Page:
Longer surgery waits loom as NHS cuts back on private ops
Some of Northern Ireland’s top doctors have warned that the bad old days of patients enduring years of misery waiting for hospital treatments are on their way back.
Their comments come as the Belfast Telegraph reveals that four of Northern Ireland’s health trusts shelled out almost £50m for NHS patients to be treated privately in just one year.
Figures released by health chiefs under a Freedom of Information request have uncovered the extent of our reliance on the private sector — a way of ensuring government waiting list targets are met.
However, the Health Minister has been forced to order trust bosses to cut back on the use of the independent sector in an effort to save money as massive budget cuts are imposed on the NHS — leading to growing concerns over the impact on patient care.
A leading doctors’ union yesterday called for urgent action to address the issue as members revealed a growing number of their patients were facing lengthy waits for hospital treatment.
The British Medical Association (BMA) in Northern Ireland has issued a stark warning that the region is on course to return to the position of having some of the worst waiting lists in Europe.
Dr Donal Duffin, a member of the BMA (NI) Consultant’s Committee, said he was aware of patients waiting over 12 months to be seen by a consultant.
“It’s actually going to be worse than it was. Waiting lists are already getting significantly longer,” he said.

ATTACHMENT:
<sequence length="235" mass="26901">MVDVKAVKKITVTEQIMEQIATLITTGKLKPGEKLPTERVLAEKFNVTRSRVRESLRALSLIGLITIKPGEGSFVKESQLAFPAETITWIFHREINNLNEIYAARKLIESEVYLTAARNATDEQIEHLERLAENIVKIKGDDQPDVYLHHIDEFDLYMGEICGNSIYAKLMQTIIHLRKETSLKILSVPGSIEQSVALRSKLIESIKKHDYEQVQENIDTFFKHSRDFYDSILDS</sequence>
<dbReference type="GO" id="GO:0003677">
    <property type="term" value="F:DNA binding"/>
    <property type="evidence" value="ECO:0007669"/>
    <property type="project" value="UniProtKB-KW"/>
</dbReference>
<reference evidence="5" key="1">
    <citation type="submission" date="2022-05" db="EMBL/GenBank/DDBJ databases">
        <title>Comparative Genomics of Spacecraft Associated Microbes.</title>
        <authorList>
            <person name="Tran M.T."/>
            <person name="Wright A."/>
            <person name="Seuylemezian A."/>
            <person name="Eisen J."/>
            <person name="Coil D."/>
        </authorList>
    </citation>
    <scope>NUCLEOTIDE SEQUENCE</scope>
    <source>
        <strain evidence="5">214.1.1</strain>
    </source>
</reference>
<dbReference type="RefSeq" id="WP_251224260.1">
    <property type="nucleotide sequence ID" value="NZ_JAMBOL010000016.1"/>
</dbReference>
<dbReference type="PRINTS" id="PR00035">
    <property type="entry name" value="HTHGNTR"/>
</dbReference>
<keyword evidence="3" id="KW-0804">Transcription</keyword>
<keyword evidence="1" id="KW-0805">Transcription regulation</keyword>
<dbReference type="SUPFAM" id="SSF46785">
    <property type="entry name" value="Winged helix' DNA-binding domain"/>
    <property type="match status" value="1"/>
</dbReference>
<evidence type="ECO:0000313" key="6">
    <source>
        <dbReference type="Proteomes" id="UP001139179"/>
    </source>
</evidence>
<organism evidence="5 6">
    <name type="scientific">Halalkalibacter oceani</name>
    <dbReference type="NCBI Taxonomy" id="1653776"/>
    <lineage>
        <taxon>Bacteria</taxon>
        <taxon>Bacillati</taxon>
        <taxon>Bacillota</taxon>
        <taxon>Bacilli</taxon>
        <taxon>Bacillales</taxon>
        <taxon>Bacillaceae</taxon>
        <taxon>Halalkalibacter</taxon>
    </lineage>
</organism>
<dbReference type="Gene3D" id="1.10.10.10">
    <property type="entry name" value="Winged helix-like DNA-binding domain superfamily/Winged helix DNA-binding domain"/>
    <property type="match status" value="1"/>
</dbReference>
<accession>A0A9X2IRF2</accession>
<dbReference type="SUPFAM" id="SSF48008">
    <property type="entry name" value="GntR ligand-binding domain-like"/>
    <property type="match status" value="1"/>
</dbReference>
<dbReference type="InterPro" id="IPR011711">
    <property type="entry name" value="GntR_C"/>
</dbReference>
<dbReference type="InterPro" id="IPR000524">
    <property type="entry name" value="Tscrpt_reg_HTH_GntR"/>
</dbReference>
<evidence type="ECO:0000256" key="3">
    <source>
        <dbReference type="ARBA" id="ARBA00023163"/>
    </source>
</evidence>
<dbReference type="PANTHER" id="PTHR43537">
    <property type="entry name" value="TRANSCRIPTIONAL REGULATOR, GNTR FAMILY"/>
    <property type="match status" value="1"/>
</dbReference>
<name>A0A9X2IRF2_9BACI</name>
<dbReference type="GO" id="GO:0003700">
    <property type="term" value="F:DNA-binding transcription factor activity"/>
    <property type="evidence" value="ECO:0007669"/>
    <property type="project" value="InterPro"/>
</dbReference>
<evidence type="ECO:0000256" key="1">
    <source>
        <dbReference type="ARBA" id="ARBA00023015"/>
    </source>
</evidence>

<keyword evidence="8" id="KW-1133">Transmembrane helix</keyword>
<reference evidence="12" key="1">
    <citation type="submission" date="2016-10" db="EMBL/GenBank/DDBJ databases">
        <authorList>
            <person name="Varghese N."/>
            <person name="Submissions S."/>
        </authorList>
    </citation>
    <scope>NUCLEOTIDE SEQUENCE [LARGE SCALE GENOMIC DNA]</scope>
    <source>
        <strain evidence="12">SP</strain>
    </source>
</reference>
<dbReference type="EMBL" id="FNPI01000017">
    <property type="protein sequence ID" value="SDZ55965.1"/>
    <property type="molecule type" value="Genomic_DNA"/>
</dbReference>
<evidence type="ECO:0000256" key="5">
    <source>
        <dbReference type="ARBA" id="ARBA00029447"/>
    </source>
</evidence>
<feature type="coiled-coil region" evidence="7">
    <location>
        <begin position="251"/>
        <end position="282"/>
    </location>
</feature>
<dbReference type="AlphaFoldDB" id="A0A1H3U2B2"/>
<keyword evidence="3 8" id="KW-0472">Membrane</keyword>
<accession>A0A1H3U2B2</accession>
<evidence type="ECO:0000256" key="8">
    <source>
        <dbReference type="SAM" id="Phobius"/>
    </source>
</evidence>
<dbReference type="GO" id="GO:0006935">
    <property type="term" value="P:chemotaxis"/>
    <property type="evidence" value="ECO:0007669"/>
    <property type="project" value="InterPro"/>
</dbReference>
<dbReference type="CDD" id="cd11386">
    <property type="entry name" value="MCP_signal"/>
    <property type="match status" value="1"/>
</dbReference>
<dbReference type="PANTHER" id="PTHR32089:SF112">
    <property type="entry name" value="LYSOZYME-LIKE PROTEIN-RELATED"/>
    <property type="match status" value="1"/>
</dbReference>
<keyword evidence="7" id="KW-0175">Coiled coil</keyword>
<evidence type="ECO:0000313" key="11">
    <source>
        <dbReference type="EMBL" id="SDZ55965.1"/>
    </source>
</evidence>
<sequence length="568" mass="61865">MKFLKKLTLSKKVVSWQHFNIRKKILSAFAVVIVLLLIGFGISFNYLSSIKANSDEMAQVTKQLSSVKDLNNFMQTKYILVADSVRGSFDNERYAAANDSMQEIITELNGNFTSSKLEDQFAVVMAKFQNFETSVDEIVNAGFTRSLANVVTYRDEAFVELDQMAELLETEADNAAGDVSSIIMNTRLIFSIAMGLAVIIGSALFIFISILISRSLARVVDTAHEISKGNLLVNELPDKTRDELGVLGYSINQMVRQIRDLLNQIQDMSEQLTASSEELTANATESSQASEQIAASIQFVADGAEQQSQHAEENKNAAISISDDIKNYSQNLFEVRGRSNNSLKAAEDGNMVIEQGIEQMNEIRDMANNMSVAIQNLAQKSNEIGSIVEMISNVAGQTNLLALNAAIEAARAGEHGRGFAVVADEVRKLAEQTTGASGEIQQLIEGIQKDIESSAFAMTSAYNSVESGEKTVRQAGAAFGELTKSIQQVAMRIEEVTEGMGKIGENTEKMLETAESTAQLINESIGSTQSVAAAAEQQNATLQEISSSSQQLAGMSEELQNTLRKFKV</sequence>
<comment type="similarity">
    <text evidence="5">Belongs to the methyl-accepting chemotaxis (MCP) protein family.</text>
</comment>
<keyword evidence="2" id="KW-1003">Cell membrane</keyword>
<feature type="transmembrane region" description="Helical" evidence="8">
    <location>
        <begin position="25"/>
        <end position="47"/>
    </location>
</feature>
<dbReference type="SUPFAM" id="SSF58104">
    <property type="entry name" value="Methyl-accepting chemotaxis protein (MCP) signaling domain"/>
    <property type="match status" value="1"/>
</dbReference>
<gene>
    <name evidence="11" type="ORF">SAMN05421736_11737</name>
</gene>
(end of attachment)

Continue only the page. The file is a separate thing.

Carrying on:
“The Government spent a huge amount of money to get the waiting lists down and there is no doubt this did shorten waiting lists but it wasn’t a good use of money. Now the money is gone and waiting lists have gone back up again.
“There was no long-term plan in this at all. They created political short-term targets. The money spent on the private sector made a profit for them and their shareholders but it didn’t do the health service any good.”
Dr Paul Darragh, chairman of the BMA's Northern Ireland Council, welcomed the reduction in waiting times for first appointments in recent years but said it would have been better if the money used to achieve this had been invested in building up the NHS to meet demand.
“Better workforce planning and investment in the health service and its staff instead of squandering money on expensive private providers would provide better care for patients,” he said.
“The problem now is that the waiting lists are lengthening and that is with the present financial constraints. Our concern is that worse is to come.”
Dr Allen McCullough, a member of the BMA (NI) General Practitioner’s Committee, said: “Obviously if you stop funding the private sector, patients are not going to be treated.
“Instead of throwing money at the private sector they should have invested that money in the health service.
“There is also a growing problem with review appointments. Targets were introduced to reduce the length of time people wait to get a first appointment.
“We now have a situation where patients who have seen a doctor who has decided they are unwell and require treatment cannot get an appointment.”
Lessons to be learnt from days gone by
In June 2005 the then Health Minister, Shaun Woodward, announced a reduction in hospital waiting times.
They were at their lowest level in five years but, unlike now, Government targets stated patients should not have to wait longer than 18 months for treatment.
The figures revealed 95% of inpatients and day cases seen in the quarter ending in March 2005 had been on a waiting list for less than 12 months.
The total number of inpatients and day cases for 18 months or more had fallen by 2,834 — a 78% drop — over the year with 782 remaining on the list after 18 months.
The majority of those waiting longer than 18 months were within seven specialties — general surgery, ophthalmology, trauma and orthopaedic surgery, gynaecology, ear nose and throat, urology and general medicine.